Did You Know?

Three men and zero women have been

executed in the United States in 2019.

March 1, 2019

IDPN 2019  Issue 09


Bahrain: Two individuals have been sentenced to death after being convicted by the First High Criminal Court.  The names of the two men were not released.  They were convicted of attempting to smuggle hashish into the nation from Iran, via water.  The men were also fined for their actions.  A third man was also arrested and tried in the case.  He was only fined.



France:  Thirteen French Islamic State fighters are currently on trial in Iraq, after being captured in Syria.  France, like all European nations except Belarus, has banned the death penalty and advocate for abolition of the death penalty world-wide.  France’s Justice Minister Nicole Belloubet, has announced that if the French fighters are sentenced to death in Iraq, the French government will intervene.  In Iraq, the law states that anyone caught providing material aid to the Islamic State or other extremist groups will be sentenced to death.  The French government is willing to allow the fighters to be tried in Iraq, but wants to impose limits to ensure that the death penalty is off the table.



Indonesia: Lindsay Sandiford, a British national, has been on death row since 2013, when she was caught and convicted of smuggling drugs into the nation.  She has repeatedly claimed that she was forced to smuggle the drugs, as her family was being threatened.  After years of appealing, raising money for the appeals online, and asking for help from the British Foreign Office, she says she has given up on her appeals and is no longer fighting her executions.  Executions are carried out by firing squad in Indonesia.  No date has yet been set for her execution.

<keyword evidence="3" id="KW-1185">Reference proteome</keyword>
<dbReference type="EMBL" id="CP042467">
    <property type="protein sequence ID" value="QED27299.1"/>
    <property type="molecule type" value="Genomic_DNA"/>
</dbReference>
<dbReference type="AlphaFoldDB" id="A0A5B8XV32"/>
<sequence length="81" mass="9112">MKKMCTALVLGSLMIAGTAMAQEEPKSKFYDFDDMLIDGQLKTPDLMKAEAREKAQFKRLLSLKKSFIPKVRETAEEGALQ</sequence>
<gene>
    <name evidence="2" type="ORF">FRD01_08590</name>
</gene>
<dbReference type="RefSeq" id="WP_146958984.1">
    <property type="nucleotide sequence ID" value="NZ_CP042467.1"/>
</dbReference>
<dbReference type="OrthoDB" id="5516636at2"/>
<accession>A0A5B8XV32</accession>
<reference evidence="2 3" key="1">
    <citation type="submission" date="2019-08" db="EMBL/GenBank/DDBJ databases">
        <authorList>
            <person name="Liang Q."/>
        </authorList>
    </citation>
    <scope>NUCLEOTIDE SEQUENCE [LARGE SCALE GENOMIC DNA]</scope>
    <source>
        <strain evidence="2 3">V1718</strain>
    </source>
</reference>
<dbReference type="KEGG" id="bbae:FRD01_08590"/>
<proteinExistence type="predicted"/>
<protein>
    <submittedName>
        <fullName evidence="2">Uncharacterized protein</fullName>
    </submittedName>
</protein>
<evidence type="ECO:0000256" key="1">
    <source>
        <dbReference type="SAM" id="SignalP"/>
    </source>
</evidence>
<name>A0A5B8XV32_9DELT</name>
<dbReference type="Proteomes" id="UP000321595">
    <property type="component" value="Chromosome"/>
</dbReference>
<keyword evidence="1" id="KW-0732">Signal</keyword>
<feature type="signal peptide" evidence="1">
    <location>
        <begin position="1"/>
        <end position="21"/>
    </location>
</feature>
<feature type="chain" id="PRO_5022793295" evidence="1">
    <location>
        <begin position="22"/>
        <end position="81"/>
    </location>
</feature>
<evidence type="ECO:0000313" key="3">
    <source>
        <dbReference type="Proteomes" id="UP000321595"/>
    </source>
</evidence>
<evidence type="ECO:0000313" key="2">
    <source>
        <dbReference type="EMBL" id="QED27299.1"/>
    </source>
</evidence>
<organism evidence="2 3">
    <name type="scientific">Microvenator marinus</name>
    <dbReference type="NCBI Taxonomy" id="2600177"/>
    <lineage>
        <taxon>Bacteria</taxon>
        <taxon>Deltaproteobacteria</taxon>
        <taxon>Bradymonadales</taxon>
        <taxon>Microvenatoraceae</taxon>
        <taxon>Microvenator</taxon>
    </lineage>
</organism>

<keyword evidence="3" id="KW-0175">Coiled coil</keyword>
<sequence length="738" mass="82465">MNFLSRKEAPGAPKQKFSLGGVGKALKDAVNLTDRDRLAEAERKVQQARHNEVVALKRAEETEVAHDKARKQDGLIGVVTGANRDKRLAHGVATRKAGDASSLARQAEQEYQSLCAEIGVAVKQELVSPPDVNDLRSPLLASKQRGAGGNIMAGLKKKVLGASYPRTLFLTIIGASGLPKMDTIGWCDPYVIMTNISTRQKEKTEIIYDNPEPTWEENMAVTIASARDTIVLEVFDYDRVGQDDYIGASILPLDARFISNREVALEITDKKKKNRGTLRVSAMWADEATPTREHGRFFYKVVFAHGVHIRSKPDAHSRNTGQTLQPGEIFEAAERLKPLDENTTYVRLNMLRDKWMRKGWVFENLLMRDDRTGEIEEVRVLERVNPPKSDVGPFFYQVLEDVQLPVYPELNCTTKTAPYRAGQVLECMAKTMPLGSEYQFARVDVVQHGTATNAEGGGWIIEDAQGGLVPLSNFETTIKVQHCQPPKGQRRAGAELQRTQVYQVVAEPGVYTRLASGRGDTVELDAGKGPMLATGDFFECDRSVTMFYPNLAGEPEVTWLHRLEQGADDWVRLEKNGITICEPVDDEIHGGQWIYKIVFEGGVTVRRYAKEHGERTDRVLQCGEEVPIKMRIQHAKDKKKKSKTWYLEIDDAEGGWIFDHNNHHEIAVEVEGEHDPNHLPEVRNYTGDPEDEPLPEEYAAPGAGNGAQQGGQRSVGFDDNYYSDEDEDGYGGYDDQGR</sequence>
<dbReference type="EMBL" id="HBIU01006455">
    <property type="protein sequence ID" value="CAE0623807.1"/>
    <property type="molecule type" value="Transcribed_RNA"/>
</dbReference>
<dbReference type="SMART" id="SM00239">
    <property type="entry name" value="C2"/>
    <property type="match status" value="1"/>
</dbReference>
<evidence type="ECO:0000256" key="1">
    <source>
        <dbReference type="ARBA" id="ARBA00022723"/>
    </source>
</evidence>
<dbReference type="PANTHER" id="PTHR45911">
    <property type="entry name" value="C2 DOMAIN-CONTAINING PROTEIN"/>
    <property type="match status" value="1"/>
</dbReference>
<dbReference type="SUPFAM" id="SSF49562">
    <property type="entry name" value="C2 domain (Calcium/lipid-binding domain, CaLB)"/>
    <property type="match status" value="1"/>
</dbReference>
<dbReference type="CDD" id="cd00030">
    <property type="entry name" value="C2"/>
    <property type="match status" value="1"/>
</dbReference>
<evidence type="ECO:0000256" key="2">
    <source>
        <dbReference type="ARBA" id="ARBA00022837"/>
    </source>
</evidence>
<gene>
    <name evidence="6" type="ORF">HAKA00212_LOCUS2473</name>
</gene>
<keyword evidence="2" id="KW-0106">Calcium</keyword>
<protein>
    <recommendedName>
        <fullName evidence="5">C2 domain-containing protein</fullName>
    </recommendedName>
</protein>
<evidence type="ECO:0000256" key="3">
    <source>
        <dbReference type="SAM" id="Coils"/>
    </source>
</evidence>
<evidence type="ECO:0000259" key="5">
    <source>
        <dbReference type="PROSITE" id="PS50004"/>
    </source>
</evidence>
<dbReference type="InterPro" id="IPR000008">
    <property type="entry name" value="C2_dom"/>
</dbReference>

Sri Lanka: As the government works to restore capital punishment in the nation, 102 individuals have applied for the position of hangman.  There are currently 48 inmates on death row, however many of them have appeals remaining.  A review of the applications for hangman has already begun.  Interviews are the next step in the application process.  



United States of America:  On Thursday, February 28, 2019, Billie (BIlly) Coble was executed by the state of Texas.  He was executed at the Huntsville State Penitentiary in Huntsville, Texas.  Billie was 70 years of age.  He was the oldest inmate executed in Texas in recent years.  Billie is convicted of the murder of Waco Police Sgt. Bobby Vicha and his parents Robert and Zelda Vicha, on August 29, 1989, in Axtell, Texas.


The states of Mississippi, Alabama and Oklahoma have all passed measures approving the use of gas for executions.  The measures came as lethal injection drugs have become more and more difficult to obtain, resulting in new combinations of execution drugs, which have led to legal lawsuits, and resulted in some problems during executions.  However, officials in Oklahoma have announced that they are experiencing many of the same problems purchasing supplies to carry out executions by gas as they have for executions by lethal injections; namely that companies are fearful of being associated with such activities.


The Supreme Court of the United States has ruled that death row inmates, like Vernon Madison in Alabama, who suffers from dementia, and others who have severe mental illnesses, cannot be executed, as it is a violation of their 8th Amendment rights.  In the decision, the Court specified that a person with a mental disorder that cannot “reach a rational understanding of the reason for [their] execution” cannot be executed.  The inmates must understand the “meaning and purpose” of the execution or the “link between the crime and its punishment.”


For the second time in two years, lawmakers in Iowa are attempting to bring back capital punishment to the state.  Iowa’s last execution was in 1963, with the state banning the practice two years later, in 1965.  Now 20 lawmakers, have sponsored a bill that allow for the death penalty in cases of first-degree murder if the crime also involves the kidnapping and sexual abuse of a minor.  The measure made it out of committed by a vote of 3-2.  It will now head to the full 50-member State Senate.


By a vote of 7-6, the Corrections and Juvenile Justice Committee of the Kansas House of Representatives has rejected a bill that would have repealed capital punishment in the state, replacing it with life in prison, without the possibility of parole.  There are currently 10 men on death row in Kansas and the last execution occurred by hanging in 1965.


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